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Ammo RWS Diana 75 10-meter target rifle – Part 3

RWS Diana 75 10-meter target rifle – Part 3

by B.B. Pelletier

Photos and testing by Earl “Mac” McDonald

Part 1
Part 2

Today, we’ll look at the accuracy of the Diana 75, and I’m going to tell you right now that it’s something to behold! Mac is a dedicated mini-sniper — the sport in which you use 10-meter rifles to shoot at small reactive targets like empty cartridge cases from long distances. Mac has done it from 50 yards, shooting offhand with his favorite FWB 300 target rifle. But he’d forgotten how very nice this Diana 75 is until this test forced him to rediscover it.

The test was conducted outdoors in calm weather. First, I asked Mac to shoot groups at 10 meters, because this is a 10-meter rifle, after all. But then he moved out to 25 yards and shot the same pellets.

He shot off a rest and rested the forearm on the palm of his off hand, which was rested on a sandbag for support. Because there are so many groups, I relaxed the 10-shot requirement, so what you will see is the result of 5 shots.

Oh, and Mac asked me to stress the following. All shooting was done using the target sights. No scopes were used.

Testing at 10 meters
RWS Meisterkugeln pellets used to be the best target pellets RWS offered. But, today, they’re one step down from the R10 Match pellets. Nevertheless, they’ll often be extremely accurate in your airguns. Mac shot the lighter version of this pellet that’s recommended for pistols. Mac got a 5-shot group measuring 0.25″ between centers, but he didn’t forward the photo.

Next, he shot H&N Finale Match rifle pellets. The 75 seemed to like these and grouped 5 of them in 0.19″.

H&N Finale Match. Five in 0.19″ at 10 meters.

RWS Hobbys were next, and Mac surprised himself. After correcting a canting problem, he grouped 5 into a 0.12″ group!

Look what five Hobbys can do at 10 meters. Twelve hundredths of an inch is pretty impressive!

Next, Mac departed from the world of target pellets and tried some JSB Exact 8.4-grain domes. While you can’t use them in a match, they are perfectly fine for sports like mini-sniping or just general plinking.

Not quite up to target ammo standards, this is still a good group of JSB Exact 8.4-grain domes. Five went into 0.34″.

Mac ended the ten-meter session with his favorite RWS Superdomes. And they performed very well, grouping five into 0.16″.

RWS Superdomes were right in there with target pellets. No wonder Mac likes them. Five in 0.16″.

Move back to 25 yards
Once the 10-meter targets were finished, Mac moved back to 25 yards and tested the same pellets, again. As before, the groups are 5 shots.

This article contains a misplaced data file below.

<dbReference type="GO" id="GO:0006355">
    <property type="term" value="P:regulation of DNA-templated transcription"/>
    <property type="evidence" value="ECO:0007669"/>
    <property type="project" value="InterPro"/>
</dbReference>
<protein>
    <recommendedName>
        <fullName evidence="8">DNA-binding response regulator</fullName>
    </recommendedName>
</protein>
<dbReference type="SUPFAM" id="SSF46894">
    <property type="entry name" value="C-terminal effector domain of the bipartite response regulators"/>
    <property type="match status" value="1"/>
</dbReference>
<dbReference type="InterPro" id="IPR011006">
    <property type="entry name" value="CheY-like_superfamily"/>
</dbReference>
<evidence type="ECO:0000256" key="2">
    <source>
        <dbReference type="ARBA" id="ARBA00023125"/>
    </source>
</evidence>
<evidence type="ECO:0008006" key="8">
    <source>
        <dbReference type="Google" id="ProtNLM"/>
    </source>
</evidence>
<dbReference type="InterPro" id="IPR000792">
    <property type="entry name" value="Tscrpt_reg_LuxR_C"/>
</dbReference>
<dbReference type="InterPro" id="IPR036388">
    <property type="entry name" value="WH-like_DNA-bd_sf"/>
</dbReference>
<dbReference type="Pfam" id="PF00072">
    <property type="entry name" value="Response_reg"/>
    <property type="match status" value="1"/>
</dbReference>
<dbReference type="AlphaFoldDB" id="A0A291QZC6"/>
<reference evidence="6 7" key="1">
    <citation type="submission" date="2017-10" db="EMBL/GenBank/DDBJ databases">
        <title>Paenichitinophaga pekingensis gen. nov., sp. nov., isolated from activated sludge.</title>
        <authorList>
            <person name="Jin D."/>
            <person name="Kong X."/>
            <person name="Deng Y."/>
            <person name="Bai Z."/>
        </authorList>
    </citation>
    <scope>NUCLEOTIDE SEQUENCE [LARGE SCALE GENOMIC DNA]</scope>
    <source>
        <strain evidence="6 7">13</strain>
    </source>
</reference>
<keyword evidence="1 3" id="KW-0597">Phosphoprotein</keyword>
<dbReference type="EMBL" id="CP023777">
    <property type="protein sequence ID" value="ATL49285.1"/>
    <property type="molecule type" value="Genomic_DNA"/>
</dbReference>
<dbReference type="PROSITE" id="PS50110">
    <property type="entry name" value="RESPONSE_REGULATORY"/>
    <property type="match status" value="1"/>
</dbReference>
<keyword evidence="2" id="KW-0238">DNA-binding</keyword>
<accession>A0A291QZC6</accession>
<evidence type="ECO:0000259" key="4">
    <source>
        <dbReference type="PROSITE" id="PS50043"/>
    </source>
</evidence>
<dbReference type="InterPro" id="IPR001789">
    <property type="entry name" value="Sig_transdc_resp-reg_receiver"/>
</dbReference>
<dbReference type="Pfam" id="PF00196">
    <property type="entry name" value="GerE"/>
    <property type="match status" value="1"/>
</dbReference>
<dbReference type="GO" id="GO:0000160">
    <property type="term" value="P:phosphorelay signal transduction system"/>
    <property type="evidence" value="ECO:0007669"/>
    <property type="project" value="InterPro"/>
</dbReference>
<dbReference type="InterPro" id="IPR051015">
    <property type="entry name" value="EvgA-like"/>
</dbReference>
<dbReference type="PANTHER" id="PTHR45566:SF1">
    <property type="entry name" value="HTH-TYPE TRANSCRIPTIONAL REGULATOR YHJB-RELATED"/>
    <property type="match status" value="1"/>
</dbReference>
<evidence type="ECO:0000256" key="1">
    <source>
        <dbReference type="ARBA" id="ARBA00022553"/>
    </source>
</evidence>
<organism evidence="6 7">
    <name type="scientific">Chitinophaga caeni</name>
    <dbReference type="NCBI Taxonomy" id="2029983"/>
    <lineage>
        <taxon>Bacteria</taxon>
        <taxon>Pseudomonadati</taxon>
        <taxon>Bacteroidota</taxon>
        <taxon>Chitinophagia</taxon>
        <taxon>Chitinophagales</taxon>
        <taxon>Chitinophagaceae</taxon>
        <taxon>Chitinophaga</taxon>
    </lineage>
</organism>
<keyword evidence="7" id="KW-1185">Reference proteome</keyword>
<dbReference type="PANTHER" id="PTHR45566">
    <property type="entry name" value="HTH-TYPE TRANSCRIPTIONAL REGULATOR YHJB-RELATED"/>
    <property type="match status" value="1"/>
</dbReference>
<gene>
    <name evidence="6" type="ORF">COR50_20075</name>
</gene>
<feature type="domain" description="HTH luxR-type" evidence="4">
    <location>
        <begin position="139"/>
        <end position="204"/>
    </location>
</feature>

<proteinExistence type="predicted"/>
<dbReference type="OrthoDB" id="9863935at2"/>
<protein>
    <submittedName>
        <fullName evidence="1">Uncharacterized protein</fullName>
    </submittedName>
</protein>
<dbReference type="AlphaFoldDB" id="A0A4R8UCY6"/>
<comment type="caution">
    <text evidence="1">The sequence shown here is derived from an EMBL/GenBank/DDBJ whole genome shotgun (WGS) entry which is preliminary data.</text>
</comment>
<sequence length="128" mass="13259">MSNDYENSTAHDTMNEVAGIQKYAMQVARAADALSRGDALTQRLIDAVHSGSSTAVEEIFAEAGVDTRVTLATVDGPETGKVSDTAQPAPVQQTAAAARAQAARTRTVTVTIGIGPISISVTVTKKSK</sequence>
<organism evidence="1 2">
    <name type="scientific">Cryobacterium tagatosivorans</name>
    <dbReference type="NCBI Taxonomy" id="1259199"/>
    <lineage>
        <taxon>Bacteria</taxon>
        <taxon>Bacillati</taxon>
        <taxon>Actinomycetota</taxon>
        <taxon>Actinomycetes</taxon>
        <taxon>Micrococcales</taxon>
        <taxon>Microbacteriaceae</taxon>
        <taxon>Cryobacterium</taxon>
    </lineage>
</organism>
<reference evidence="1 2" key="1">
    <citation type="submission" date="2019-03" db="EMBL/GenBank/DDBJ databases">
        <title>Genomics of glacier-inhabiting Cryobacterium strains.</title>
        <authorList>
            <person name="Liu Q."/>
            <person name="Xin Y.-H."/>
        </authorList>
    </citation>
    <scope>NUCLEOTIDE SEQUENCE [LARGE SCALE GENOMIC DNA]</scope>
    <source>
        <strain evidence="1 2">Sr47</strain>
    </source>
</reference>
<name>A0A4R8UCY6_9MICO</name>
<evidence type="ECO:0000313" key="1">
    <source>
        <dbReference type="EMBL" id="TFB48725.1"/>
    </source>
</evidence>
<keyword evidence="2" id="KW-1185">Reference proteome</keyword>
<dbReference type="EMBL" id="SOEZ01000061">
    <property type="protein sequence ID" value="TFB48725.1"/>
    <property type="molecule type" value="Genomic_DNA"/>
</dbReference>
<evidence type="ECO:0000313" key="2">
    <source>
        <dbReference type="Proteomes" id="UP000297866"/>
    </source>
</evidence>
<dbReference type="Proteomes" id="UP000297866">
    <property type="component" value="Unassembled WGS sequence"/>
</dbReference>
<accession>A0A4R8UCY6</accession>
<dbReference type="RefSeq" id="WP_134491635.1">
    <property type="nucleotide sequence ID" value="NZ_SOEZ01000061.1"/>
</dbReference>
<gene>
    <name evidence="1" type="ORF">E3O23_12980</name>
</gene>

The first pellet tested was the RWS Meisterkugeln. This time, Mac sent the photo. And, the Meister seemed to perform the same at 25 yards as it did at 10 meters — sort of near the bottom of the pack.

RWS Meisterkugeln gave a group of 0.67″ for 5 at 25 yards. While it’s an okay group for some rifles, it’s below par for the 75.

H&N Finale Match target pellets were next. At 25 yards, they gave a pleasing group of just over a half-inch for 5.

Five H&N Finale Match went into this 0.53″ group at 25 yards.

The RWS Hobbys came next, and they were still screaming at 25 yards. Apparently, the tight group at 10 meters wasn’t just a fluke. At 25 yards, 5 went into a tight group measuring just over a quarter-inch.

Mac says he called the lone flier of RWS Hobbys in this group that measures 0.26″ for the 4 tight ones.

JSB Exact domes followed the Hobbys and they gave a group of exactly a half-inch.

A half-inch group of JSB Exact domes.

The final pellet tested at 25 yards was the RWS Superdome. They performed well, though Mac claims another called flier. But 4 of them went into 0.30″.

Five Superdomes. Four went into 0.30″ and Mac called one flier.

Well, that completes the report on the 75. It’s quite the plinker, as hundreds of proud owners can attest. Mac, who has always been partial to the FWB 300, was surprised that he didn’t remember what a great shooter he had in this rifle.Just a month ago, it was being offered for sale at Roanoke. He may have to rethink that one!

author avatar
Tom Gaylord (B.B. Pelletier)
Tom Gaylord, also known as B.B. Pelletier, provides expert insights to airgunners all over the world on behalf of Pyramyd AIR. He has earned the title The Godfather of Airguns™ for his contributions to the industry, spending many years with AirForce Airguns and starting magazines dedicated to the sport such as Airgun Illustrated.

83 thoughts on “RWS Diana 75 10-meter target rifle – Part 3”

  1. BB,

    Wow, that is the kind of accuracy you drool over! Just out of curiosity, how much does that rifle weigh? I really want a target rifle bad, but can’t handle much more than 8.5 pounds because of arthritis bad in my shoulder, hands and wrists.

  2. It would be nice (if possible)to make a comparison between Diana 75 and Slavia 631 (after all they are both competition 10m rifles)-i am amazed with D75 accuracy but i am also curious. BTW.- B.B. glad to hear that you are doing better 🙂 !